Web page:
If you're still on old incandescent lightbulbs think about a trip to 5crewfix (or similar) and buy a load of LED replacements, they're usually something like 5 for £10, with GU10 halogen replacements much cheaper - this alone would likely save a fortune, but whatever, using a tumble-dryer for a couple of loads a week isn't going to to explain well over 3000kWh of additional consumption ...

    HTH
    Z
    "We are what we repeatedly do, excellence then is not an act, but a habit. " ...... Aristotle
    • wrightk
    • By wrightk 8th Dec 17, 7:02 AM
    • 930 Posts
    • 511 Thanks
    wrightk
    We do have a smart meter,energy saving bulbs etc. The brunt of the cost is the immersion which is on a lot especially in the summer when there is no source of hot water other than this
    .
    Even a stopped clock tells the right time twice a day, and for once I'm inclined to believe Withnail is right. We are indeed drifting into the arena of the unwell.
    • matelodave
    • By matelodave 8th Dec 17, 7:56 AM
    • 3,188 Posts
    • 1,906 Thanks
    matelodave
    A 180 litre tank will take approx 9kwh to heat from 15 to 60 degrees so perhaps you should consider trying to economise on it a bit or reduce you water temperature.

    Take shorter showers, have shallower baths and perhaps fewer of them. Dont let hot water run down the sink and don't rinse stuff (including your hands) in hot water.

    Every time you run off the cold from the hot tap you leave a similar amount of hot water sitting the pipes getting cold and wasting all the nergy that you've paid for heating it up.

    I reckon my heatpump uses about 2kwh of leccy to heat our tank

    I'd be very inclined to start reading your meter, at least weekly and recording it in a spreadsheet before you get your heatpump so you can monitor what effect it has on your consumption. Once you get some data you'll be able to judge what effect any tweaking you do has.

    You need to make sure that you are on the best leccy tariff that you can get - we find that we dont use enough overnight to be on an E7 tariff.

    If you want to see how our consumption varies have a look here www.energyhive.com/dashboard/dave although today will be pretty grim as it's still frosty outside (the heating kicked in at about 1:30 this morning) The washing machine went on just after 10 and will be flogging it's heart out together with the tumble dryer when the first load gets done.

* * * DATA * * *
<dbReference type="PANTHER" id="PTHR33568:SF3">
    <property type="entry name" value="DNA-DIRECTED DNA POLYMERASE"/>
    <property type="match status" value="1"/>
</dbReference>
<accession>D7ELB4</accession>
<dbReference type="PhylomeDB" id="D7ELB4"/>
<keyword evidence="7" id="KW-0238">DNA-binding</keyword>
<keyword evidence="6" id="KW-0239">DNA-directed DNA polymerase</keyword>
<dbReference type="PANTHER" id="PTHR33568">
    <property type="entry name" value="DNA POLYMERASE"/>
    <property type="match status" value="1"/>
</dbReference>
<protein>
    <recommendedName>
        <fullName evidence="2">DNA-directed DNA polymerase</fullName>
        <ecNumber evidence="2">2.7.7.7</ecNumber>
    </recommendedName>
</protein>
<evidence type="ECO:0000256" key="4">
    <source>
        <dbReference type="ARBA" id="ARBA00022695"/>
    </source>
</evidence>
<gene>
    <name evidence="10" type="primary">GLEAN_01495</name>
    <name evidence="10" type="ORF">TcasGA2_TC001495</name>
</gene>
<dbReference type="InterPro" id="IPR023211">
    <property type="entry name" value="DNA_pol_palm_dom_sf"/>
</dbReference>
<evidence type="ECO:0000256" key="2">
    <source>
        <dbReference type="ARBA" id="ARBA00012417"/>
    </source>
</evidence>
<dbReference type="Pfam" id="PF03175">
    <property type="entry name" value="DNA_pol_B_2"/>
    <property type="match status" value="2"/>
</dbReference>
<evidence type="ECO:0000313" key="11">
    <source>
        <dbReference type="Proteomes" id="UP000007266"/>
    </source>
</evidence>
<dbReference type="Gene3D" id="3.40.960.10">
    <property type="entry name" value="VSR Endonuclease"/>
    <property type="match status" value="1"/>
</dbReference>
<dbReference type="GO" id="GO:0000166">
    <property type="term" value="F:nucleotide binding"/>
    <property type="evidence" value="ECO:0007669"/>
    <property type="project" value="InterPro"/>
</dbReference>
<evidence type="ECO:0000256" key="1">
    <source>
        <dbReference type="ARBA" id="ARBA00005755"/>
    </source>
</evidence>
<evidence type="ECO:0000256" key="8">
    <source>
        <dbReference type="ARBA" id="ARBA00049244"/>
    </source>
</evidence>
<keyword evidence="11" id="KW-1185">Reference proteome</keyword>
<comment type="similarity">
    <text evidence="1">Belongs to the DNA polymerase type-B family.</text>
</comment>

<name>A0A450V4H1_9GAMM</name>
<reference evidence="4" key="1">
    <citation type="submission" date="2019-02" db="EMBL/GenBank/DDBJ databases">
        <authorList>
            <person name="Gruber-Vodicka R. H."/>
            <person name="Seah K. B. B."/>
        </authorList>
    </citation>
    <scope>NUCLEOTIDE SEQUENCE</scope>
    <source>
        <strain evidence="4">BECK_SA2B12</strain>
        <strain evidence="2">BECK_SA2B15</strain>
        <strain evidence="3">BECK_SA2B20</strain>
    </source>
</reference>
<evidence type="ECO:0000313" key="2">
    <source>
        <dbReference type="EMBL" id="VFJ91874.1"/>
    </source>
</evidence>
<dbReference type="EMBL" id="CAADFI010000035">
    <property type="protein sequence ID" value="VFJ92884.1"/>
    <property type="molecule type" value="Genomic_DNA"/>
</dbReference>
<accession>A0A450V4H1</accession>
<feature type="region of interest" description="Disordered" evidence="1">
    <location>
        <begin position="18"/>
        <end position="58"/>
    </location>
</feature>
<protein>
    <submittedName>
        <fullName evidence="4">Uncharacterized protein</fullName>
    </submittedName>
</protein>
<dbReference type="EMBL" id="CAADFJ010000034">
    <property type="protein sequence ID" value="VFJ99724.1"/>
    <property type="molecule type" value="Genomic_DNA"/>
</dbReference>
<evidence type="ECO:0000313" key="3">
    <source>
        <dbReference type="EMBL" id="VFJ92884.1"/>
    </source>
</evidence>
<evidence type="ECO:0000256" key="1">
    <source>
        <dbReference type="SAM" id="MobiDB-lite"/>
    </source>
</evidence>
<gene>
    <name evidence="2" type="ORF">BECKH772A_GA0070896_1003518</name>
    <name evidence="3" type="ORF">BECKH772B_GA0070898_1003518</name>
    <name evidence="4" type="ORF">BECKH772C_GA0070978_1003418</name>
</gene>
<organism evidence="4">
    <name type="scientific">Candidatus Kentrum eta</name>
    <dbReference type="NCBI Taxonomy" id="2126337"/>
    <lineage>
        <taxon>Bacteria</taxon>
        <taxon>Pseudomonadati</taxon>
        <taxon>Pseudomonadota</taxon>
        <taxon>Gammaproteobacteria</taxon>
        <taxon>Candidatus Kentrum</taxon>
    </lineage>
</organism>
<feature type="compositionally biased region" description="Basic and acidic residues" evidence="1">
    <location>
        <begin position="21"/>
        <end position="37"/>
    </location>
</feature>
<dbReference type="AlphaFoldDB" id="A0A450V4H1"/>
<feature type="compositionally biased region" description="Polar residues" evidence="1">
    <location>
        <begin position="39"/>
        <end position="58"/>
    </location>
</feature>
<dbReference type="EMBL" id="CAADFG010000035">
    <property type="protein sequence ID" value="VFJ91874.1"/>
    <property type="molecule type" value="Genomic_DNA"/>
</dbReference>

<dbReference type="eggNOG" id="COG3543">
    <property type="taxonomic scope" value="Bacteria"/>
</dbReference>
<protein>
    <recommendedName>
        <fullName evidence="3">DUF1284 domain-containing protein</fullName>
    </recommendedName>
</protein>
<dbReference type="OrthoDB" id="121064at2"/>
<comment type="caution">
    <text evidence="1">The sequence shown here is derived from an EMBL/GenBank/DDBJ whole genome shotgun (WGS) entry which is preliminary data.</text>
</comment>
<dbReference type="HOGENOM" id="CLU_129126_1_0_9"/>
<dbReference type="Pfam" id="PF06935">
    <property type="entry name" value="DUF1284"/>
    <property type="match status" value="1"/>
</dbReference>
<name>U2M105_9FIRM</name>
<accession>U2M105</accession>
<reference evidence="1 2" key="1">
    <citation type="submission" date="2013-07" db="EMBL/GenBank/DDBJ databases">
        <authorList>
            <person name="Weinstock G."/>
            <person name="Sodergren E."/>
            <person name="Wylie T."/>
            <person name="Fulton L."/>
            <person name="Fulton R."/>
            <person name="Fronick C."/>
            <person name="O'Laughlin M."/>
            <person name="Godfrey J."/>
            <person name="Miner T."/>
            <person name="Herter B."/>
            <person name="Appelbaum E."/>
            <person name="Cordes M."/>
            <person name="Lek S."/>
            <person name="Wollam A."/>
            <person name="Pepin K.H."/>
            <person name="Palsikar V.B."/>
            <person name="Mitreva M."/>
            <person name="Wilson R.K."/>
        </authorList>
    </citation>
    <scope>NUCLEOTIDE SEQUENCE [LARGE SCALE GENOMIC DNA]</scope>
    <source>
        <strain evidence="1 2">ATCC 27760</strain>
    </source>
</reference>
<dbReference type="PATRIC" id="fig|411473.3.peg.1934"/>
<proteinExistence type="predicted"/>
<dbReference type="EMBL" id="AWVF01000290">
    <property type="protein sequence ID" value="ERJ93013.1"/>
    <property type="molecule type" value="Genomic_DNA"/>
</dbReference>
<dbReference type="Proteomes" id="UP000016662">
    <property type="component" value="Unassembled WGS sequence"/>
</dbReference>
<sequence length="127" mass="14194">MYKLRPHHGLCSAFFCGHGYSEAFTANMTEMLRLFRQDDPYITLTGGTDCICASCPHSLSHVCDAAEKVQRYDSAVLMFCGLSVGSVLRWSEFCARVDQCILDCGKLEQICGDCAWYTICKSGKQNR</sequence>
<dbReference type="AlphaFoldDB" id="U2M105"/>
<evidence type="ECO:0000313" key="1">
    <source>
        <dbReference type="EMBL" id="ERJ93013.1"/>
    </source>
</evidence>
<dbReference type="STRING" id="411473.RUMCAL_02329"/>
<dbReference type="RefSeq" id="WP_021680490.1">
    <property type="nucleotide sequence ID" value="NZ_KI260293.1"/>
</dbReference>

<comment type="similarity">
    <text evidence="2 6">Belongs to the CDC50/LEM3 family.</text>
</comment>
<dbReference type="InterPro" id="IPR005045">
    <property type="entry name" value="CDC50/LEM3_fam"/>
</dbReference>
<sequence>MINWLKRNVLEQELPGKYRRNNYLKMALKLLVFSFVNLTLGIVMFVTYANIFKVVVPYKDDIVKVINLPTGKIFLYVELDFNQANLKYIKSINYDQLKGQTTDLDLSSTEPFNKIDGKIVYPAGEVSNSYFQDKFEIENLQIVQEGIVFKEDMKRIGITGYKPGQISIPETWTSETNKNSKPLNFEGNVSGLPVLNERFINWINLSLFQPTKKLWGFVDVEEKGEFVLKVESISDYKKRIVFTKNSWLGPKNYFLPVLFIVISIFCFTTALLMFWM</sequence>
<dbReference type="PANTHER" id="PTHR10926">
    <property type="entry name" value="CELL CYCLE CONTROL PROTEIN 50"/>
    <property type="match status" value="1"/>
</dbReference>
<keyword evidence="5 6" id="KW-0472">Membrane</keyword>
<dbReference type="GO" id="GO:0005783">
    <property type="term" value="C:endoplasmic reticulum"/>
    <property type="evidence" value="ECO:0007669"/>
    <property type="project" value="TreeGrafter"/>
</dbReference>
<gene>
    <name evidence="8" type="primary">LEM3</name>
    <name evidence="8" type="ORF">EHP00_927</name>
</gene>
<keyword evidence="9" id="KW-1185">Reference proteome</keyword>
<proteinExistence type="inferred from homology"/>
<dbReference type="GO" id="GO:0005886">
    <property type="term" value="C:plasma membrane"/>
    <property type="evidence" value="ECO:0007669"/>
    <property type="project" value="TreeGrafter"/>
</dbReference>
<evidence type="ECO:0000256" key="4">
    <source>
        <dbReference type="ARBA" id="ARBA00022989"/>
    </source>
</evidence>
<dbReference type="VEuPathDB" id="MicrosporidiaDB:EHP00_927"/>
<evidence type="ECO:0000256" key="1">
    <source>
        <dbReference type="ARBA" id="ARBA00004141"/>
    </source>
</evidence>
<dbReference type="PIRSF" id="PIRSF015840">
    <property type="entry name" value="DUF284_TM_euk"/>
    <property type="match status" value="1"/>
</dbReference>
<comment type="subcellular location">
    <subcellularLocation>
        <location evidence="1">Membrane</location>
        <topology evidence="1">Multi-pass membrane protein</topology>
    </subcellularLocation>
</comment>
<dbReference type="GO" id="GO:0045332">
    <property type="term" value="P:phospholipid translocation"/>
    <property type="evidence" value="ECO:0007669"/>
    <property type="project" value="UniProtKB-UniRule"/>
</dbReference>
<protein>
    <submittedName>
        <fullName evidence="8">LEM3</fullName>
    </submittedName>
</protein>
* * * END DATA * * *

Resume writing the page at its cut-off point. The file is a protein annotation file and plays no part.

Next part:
You can look at the daily, weekly and monthly histories to see how it varies throughout the year and you'll see that we probably use nearly 50% of our annual energy between December and February
    Last edited by matelodave; 08-12-2017 at 10:30 AM.
    Love makes the world go round - beer make it go round even faster
    • Boxergy FW
    • By Boxergy FW 8th Dec 17, 2:02 PM
    • 2 Posts
    • 0 Thanks
    Boxergy FW
    Hi

    .... by converting to 100% renewable heating I take it that you're talking about running your high efficiency (100% efficient?) electric heaters with 100% renewable sourced electricity ?? ....

    Problem there is that all resistance based electric heating (panel heaters, storage heaters etc) are pretty close to 100% efficient in converting electrons to heat, so unless the laws of physics have changed, any one form of standard resistance electric heating source can't be any more efficient than any other, they can only provide the same amount of heat over a longer time period (eg storage heaters) ....

    Now, many around here already operate their heating at 300% to 600% efficient already, but that's a different technology and therefore a different story ... so no thanks, I think I'll pass on the survey ....